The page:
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mutation. Alternatively, aerobic respiration within cells produces free oxygen radicals that cause oxidative damage to DNA. Therefore, high metabolism increases the rate of exposure to mutagenic agents and increases replication-independent rates of mutation. These two mechanisms that couple metabolic rate and mutation rates are not mutually exclusive and both can occur at the same time. Gillooly et al. (2005) proposed a model of the substitution rate that explicitly includes effects of body size and temperature and suggested that the molecular clock may indeed be constant after accounting for rate variation from these causes.

Heterogeneity in the rate of divergence can also be explained by the nearly neutral theory (reviewed by Ohta 1992). To see this, let f0 stand for the proportion of mutations that are selectively neutral because the pressure of negative selection acting on them is weak relative to the effective population size. (All mutations are assumed to be deleterious and advantageous mutations so rare they can be ignored, an assumption of the nearly neutral theory that is problematic (see Gillespie 1995).) The remaining (1 - f0) mutations have a large enough deleterious effect that they are acted on by negative selection and are not neutral. The rate of substitution of neutral mutations under the nearly neutral theory is then k = foM*

analogous to equation 8.3 for neutral theory. This equation says that the rate of divergence will be higher when more mutations are effectively neutral ( f0 is larger) and lower when fewer mutations are effectively neutral ( f0 is smaller).

Because the proportion of mutations that are effectively neutral depends on the effective population size, the rate of divergence also varies with the effective population size under the nearly neutral theory. In nearly neutral theory all substitutions are the result of genetic drift, as in the neutral theory. But a larger effective population size leads to fewer mutations that are effectively neutral and therefore a smaller pool of neutral mutations that can ultimately reach fixation. In contrast, a smaller effective population size leads to more mutations being effectively neutral and therefore a larger pool of neutral mutations that can ultimately experience substitution. Thus, nearly neutral theory predicts that the rate of divergence is negatively correlated with the effective population size because changes in Ne result in changes in f0. Under the nearly neutral theory, rate heterogeneity can then be explained by different effective population sizes among lineages or loci that cause f0 to vary.

Generation time may also influence perceived variation in substitution rates among species under the nearly neutral theory. In the nearly neutral theory, both mutation and substitution rates are expressed in per-generation terms as they are in the neutral theory. This should lead to generation-time effects on the substitution rate just as in the neutral theory. However, generation time effects may be cancelled out under the nearly neutral theory because of a negative correlation between generation time and effective population size. In the nearly neutral theory, the proportion of mutations that are effectively neutral depends on the effective population size. Independently, longer generation times lead to fewer substitutions per year whereas shorter generation times result in more substitutions per year if the mutation rate is constant per generation. The effective population size and the generation time should act independently on substitution rates. However, it turns out that generation time and effective population size are not generally independent (Chao & Carr 1993). For example, mice have short generation times and a large effective population size whereas elephants have long generation times and a small effective population size. Therefore, the impacts of generation time and effective population size tend to cancel each other out, resulting in a nearly neutral theory prediction that substitution rates do not show a generation time effect.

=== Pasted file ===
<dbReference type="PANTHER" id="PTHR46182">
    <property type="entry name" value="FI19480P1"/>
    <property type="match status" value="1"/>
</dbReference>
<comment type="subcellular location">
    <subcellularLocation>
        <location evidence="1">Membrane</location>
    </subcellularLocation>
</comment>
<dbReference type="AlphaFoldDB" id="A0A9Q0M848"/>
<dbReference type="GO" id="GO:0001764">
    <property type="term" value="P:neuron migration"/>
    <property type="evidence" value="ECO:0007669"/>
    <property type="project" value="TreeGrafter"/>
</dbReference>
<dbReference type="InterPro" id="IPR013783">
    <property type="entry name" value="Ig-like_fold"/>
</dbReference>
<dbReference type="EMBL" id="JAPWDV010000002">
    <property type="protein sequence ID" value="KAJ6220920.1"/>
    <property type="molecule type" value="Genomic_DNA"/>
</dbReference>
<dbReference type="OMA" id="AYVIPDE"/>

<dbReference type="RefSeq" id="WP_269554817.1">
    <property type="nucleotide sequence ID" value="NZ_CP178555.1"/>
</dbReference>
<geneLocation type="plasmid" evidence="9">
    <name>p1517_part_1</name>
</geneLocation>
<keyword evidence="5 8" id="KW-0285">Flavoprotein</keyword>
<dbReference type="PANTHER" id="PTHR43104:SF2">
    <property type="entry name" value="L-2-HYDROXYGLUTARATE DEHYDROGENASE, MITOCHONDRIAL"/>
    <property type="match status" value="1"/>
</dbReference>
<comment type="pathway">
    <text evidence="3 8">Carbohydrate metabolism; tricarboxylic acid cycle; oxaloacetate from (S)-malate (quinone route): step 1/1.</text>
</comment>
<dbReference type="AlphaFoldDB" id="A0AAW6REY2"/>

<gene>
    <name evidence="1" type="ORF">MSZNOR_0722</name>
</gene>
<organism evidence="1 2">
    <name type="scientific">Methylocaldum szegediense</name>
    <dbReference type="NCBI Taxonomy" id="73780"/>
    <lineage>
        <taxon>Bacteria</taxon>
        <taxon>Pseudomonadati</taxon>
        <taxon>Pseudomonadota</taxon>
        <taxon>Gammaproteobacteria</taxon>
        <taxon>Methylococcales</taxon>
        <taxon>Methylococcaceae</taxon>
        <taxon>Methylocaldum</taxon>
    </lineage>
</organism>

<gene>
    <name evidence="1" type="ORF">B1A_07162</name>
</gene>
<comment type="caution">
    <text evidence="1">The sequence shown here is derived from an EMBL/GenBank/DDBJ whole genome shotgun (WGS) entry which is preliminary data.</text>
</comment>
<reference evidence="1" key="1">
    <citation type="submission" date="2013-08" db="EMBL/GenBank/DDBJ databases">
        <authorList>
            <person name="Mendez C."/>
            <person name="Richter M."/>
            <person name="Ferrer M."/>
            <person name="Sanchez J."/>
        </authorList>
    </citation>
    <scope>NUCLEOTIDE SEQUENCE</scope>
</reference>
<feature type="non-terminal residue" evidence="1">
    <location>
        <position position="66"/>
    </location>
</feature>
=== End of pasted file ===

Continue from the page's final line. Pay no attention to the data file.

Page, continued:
It is possible to test the nearly neutral theory prediction that the impacts of generation time and effective population size on rates of molecular evolution tend to cancel each other out. Ohta (1995) carried out such a test by comparing rates of substitution at synonymous and nonsynonymous sites for 49 genes in primates, artiodactyls, and rodents (recall from earlier in this section that divergence rates for these same animals support the generation time hypothesis). Ohta divided the DNA sequence data into divergence observed at synonymous or nonsynonymous sites within exons. Mutations at non-synonymous sites are exposed to natural selection since they alter the amino acid sequence of a protein and therefore have a phenotypic effect. In contrast, synonymous site mutations are not perceived by natural selection (or selection is much weaker) since they do not alter the amino acid sequence. The nearly neutral theory predicts that nonsynonymous substitution rates should be lower than synonymous substitution rates because of negative selection on the pool of nonsynonymous mutations (nonsynonymous f0 is smaller). In addition, divergence rates at nonsynonymous sites should not exhibit a generation time effect because of the negative correlation between generation time and effective population size for mutations that are nearly neutral. Table 8.4 shows Ohta's divergence data for primates, artiodactyls, and rodents at synonymous and nonsynonymous sites. Synonymous substitution rates are an order of magnitude greater than nonsynonymous rates, as expected if nonsynonymous sites experience frequent negative selection against mutations. The synonymous rate is 2.59 times faster for rodents than for primates. In contrast, the nonsynonymous rate is 1.68 times faster for rodents than for primates. Therefore, divergence at nonsynonymous sites shows less of a generation-time effect, also consistent with nearly neutral theory.